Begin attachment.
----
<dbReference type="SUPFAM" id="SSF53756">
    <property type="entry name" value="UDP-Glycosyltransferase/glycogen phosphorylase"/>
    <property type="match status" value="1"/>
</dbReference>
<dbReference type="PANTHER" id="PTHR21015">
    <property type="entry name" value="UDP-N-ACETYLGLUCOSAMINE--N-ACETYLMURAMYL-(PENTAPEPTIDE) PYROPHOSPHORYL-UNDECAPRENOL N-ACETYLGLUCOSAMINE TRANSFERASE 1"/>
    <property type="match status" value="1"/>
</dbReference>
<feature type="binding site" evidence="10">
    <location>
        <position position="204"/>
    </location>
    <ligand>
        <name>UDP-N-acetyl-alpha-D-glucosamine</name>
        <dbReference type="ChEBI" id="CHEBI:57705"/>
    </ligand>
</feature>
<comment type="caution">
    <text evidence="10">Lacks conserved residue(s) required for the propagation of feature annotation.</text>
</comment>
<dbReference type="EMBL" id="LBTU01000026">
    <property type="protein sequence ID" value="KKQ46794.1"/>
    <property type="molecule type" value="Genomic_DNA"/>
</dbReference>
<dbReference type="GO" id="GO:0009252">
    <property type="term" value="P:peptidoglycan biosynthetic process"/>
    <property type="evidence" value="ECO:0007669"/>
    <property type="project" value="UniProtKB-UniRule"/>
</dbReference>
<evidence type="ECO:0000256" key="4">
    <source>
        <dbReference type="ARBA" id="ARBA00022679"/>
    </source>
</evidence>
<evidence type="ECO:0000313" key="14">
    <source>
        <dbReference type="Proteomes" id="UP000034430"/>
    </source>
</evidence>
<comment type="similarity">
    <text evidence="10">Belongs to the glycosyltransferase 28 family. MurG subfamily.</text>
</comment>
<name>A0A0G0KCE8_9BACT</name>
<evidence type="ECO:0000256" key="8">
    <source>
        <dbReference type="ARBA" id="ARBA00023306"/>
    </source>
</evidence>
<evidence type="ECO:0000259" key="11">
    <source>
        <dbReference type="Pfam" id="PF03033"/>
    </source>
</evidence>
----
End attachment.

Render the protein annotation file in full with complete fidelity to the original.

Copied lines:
<dbReference type="SUPFAM" id="SSF53756">
    <property type="entry name" value="UDP-Glycosyltransferase/glycogen phosphorylase"/>
    <property type="match status" value="1"/>
</dbReference>
<dbReference type="PANTHER" id="PTHR21015">
    <property type="entry name" value="UDP-N-ACETYLGLUCOSAMINE--N-ACETYLMURAMYL-(PENTAPEPTIDE) PYROPHOSPHORYL-UNDECAPRENOL N-ACETYLGLUCOSAMINE TRANSFERASE 1"/>
    <property type="match status" value="1"/>
</dbReference>
<feature type="binding site" evidence="10">
    <location>
        <position position="204"/>
    </location>
    <ligand>
        <name>UDP-N-acetyl-alpha-D-glucosamine</name>
        <dbReference type="ChEBI" id="CHEBI:57705"/>
    </ligand>
</feature>
<comment type="caution">
    <text evidence="10">Lacks conserved residue(s) required for the propagation of feature annotation.</text>
</comment>
<dbReference type="EMBL" id="LBTU01000026">
    <property type="protein sequence ID" value="KKQ46794.1"/>
    <property type="molecule type" value="Genomic_DNA"/>
</dbReference>
<dbReference type="GO" id="GO:0009252">
    <property type="term" value="P:peptidoglycan biosynthetic process"/>
    <property type="evidence" value="ECO:0007669"/>
    <property type="project" value="UniProtKB-UniRule"/>
</dbReference>
<evidence type="ECO:0000256" key="4">
    <source>
        <dbReference type="ARBA" id="ARBA00022679"/>
    </source>
</evidence>
<evidence type="ECO:0000313" key="14">
    <source>
        <dbReference type="Proteomes" id="UP000034430"/>
    </source>
</evidence>
<comment type="similarity">
    <text evidence="10">Belongs to the glycosyltransferase 28 family. MurG subfamily.</text>
</comment>
<name>A0A0G0KCE8_9BACT</name>
<evidence type="ECO:0000256" key="8">
    <source>
        <dbReference type="ARBA" id="ARBA00023306"/>
    </source>
</evidence>
<evidence type="ECO:0000259" key="11">
    <source>
        <dbReference type="Pfam" id="PF03033"/>
    </source>
</evidence>